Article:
Exhibit Review | Hawk Galleries: Glass sculptures go to your head
By Christopher A. Yates
The Columbus Dispatch Sunday December 4, 2011 11:11 AM
Swedish glass artist Bertil Vallien produces poetic sculptures with complex narratives.
“E-Echo,” a new selection of his challenging glassworks, is on view Downtown in Hawk Galleries.
Using a sand-casting process, Vallien creates forms that seem predominantly rough-hewn and ancient. Polishing and smoothing specific areas on each piece allows him to create dramatic contrasts between opacity and transparency. The effect is ethereal and dreamlike.
Light bounces around the internal structure of many works, refracting and reflecting sculpted shapes. Often, the focus of Vallien’s imagery is the human head. In Solitude, a polished cube of clear glass reveals a stylized face. Recessed into a corner of the cube, the single face looks like two or three faces when viewed from different angles.
Born in 1938 in Sweden, Vallien studied art and design in his native country before traveling to California to work as a ceramic designer. He returned to Sweden in 1963 to work at the Afors glass factory and soon became acquainted with the studio-glass movement. While designing functional glassware, he developed his own work around the notion that glass absorbs light.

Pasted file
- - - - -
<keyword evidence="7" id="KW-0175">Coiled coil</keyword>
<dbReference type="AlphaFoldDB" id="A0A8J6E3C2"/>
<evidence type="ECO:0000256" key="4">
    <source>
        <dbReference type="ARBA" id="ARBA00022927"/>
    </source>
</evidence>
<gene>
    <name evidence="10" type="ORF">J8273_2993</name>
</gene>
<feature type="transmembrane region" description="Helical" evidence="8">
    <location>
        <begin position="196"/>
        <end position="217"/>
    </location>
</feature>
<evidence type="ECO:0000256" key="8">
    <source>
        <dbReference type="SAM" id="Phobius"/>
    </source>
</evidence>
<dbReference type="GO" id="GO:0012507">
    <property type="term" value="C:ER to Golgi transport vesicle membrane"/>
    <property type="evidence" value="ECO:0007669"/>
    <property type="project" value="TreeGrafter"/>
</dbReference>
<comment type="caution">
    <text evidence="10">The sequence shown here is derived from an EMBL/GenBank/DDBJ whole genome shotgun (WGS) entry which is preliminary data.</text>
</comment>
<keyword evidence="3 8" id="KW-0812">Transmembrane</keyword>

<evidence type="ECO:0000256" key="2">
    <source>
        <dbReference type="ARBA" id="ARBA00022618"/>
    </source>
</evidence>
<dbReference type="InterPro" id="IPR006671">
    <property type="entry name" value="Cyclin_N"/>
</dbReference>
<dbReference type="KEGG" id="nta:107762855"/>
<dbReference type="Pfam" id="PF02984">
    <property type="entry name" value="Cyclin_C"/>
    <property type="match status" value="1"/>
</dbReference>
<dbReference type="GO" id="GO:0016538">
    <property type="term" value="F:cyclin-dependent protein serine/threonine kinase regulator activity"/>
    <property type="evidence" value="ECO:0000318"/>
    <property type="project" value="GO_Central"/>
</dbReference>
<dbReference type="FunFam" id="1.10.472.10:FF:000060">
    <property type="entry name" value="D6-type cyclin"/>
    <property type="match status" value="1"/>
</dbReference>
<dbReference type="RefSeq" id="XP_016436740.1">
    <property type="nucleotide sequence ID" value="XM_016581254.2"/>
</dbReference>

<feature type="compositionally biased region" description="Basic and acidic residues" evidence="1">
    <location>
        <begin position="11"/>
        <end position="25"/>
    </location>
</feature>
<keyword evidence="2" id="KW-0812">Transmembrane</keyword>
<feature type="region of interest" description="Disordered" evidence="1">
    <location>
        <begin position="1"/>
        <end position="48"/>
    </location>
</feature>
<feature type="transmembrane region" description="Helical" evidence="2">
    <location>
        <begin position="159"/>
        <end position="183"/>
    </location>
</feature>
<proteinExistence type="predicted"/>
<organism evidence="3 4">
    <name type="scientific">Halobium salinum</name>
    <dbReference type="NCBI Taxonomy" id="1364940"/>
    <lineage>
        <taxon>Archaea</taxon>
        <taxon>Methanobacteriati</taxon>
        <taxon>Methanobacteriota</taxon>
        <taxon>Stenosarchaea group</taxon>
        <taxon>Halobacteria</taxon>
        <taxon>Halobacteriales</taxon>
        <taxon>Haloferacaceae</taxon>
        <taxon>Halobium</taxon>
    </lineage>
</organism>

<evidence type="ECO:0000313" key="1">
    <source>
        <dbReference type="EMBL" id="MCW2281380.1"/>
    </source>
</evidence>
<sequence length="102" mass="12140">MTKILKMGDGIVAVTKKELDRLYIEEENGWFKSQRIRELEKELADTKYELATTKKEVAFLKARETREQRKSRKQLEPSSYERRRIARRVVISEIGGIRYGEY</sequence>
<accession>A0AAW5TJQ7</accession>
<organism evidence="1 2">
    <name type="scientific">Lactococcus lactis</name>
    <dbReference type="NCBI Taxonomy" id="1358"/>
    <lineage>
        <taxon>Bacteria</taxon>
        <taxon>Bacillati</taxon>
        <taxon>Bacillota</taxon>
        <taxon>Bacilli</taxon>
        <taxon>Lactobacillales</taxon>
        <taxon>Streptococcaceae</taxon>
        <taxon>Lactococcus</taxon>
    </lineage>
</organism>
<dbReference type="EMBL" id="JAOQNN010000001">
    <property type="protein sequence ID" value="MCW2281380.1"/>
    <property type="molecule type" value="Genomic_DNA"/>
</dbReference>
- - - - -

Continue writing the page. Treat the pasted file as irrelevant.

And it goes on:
Nowhere is Vallien’s relationship with light more evident than in his series of stylized human heads. Head 6 is polished and smoothed in areas to reveal an internal structure and unexpected internal light. As one moves around the piece, surprises — architectural and anatomical details — emerge.
Themes of travel and journey are also present in Vallien’s work. Indeed, the exhibit title — “ E-Echo” — is a term for a maritime signal, referring to the altering of one’s course.
Escape II is shaped like the hull of a boat. The interior reveals small shapes resembling ladders or calligraphic runes. A face toward the top of the piece suggests a relic or tribute to the departed.
Circular like a life buoy, Harbor 1-09 resembles a miniature world map. A line trails over the surface of the form, eventually leading to a small house — perhaps a metaphor for safety and security.
Other works are totemlike, suggesting ritual and magic. Watcher I resembles a fetish figure with several protrusions and seemingly sharp spikes.
Idols, consisting of 12 figurative forms, looks like a collection of artifacts.
A strong show, “E-Echo” demonstrates Vallien’s versatility and an ability to communicate human desire. Each piece suggests a journey and search for life’s meaning.